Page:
“I wanted to make sure it was in before fishing season,” Wilmoth said. “I wasn’t sure if I’d have the time once that started.”

While waiting to hear about state assistance, Wilmoth heard from Brenda Ahlberg with the Kenai Peninsula Borough about the borough’s small business grants that were newly available. After a much easier application process, Wilmoth said she received confirmation from the borough within about five days.

Eventually, Wilmoth received $1,800 from the borough and just over $50,000 from the state, which she put toward mortgage and utilities payments, as well as all the cleaning supplies and PPE she had purchased ahead of time.

“It was lifesaving,” Wilmoth said. “We are not going to be whole, but we’ll be OK.”

In addition to assisting local businesses in receiving the funds, Dillon and others worked throughout the summer to push the state to expand its eligibility for the AK CARES program. Eventually Dillon’s recommendations were implemented, and the program was opened to commercial fishermen, nonprofits and businesses that had already received federal assistance. As of Sept. 29, Dillon said that 3,099 applications had been approved for over $128 million in assistance from the state.

That includes 526 applications from the Kenai Peninsula Borough, totaling over $21 million. Dillon said the average amount of assistance peninsula-based businesses have received from the state is about $40,100.

“I think people are pretty happy with that,” Dillon said.

Looking ahead

Although millions in assistance has been distributed, business owners have a number of COVID-related concerns going into the winter and the years to come.

For Beeson, the big concern is having stable supply chains for the rest of the year. Bicycles, canning jars lids and paint were in high demand and short supply this summer, and Beeson doesn’t expect that to change next year.

“Lots of people wanted bikes this year,” Beeson said. “When spring hit outside, people didn’t have anything to do so they went out and bought a new bicycle. Right now we’re ordering for next year, and we won’t get many shipments until January or February of next year … another great example is canning jar lids. They’re not available from our suppliers. In June I ordered canning lids to be ready for fishing, and they were out. I will not get them until the beginning of January.”

Miller also dealt with supply chain issues this year, often waiting months before getting the materials he needed for jobs.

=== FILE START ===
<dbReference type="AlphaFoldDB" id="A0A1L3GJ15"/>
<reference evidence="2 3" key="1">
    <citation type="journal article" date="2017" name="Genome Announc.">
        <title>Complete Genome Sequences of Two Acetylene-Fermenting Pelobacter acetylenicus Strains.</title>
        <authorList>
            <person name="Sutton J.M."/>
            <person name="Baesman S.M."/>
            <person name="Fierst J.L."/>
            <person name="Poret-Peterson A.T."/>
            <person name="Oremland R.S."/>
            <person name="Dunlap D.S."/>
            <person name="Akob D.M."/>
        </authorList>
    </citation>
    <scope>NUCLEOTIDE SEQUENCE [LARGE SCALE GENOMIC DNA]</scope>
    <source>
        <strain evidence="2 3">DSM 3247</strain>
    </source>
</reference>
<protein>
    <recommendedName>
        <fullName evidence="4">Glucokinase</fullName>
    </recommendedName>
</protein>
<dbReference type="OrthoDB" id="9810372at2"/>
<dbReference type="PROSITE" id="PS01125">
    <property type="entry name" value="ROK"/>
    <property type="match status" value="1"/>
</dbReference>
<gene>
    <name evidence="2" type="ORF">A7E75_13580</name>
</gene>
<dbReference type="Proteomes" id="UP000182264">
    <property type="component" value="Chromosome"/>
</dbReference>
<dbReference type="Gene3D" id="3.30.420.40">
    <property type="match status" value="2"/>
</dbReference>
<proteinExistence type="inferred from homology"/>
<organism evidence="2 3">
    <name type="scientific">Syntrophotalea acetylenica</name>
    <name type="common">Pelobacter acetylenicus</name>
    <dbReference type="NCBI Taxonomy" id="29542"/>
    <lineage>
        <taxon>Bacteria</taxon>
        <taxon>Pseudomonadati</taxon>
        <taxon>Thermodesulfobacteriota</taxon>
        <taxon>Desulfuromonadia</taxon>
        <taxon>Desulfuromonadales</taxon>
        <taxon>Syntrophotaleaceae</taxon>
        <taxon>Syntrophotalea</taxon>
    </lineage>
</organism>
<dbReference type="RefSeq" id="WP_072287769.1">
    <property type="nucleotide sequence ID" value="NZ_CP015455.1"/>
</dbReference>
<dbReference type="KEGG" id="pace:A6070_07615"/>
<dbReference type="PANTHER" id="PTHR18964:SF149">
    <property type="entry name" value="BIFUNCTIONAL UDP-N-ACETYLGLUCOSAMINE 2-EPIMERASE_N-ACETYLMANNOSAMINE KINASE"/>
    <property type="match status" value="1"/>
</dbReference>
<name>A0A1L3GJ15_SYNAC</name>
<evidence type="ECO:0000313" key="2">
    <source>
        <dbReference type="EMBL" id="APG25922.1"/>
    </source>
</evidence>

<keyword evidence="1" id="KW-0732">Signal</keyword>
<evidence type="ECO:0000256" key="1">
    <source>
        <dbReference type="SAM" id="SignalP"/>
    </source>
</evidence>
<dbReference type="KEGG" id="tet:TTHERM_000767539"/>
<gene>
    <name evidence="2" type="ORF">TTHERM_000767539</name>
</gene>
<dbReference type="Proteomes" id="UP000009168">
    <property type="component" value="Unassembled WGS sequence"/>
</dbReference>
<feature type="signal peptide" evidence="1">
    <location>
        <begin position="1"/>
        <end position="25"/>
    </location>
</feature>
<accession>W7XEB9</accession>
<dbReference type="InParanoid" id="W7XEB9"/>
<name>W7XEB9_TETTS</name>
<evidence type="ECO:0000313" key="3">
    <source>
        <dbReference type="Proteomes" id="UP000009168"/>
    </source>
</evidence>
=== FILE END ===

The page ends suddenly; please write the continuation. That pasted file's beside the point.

“It took me back to the old days, when you expected to wait two months to get anything,” Miller said.

Miller spoke to the Clarion in between jobs and planned to be busy for the next few months, saying that this is the time that contractors try to fit in as many jobs as they can before winter. This year was no different in that regard.

Carluccio has seen her revenue decrease by 47% this year, and while she anticipates additional assistance from the City of Seldovia and the borough, she’s also planning on renting out some of her extra storage space this winter to make ends meet. She also gets some winter reservations from duck hunters, but at this point she’s expecting about half of the usual bookings.

“My biggest concern now is, how long will it be before things get back to normal?” Carluccio said. “You don’t have a business just to pay the bills. You want to succeed and be able to make money.”

For Stroozas, now would normally be the time that he would be putting together the content for his 2021 dining guide. As of September, however, Stroozas said he planned to just run the 2020 edition, considering there are still so many copies to distribute. The clients that Stroozas has are all in the hospitality industry, so many cannot afford to pay for advertising like they could in the past.

“I’m working with my existing clients on a reduced rate, but at this point it’s like, will they even be able to pay me 50%?” Stroozas said.

Dillon said that although the state’s grant program is much-improved since it was first implemented, there are still people being left out — namely, the commercial fishing industry.

“A lot of these folks were still out on the water during the application window, so they still need help,” Dillon said.

Reach reporter Brian Mazurek at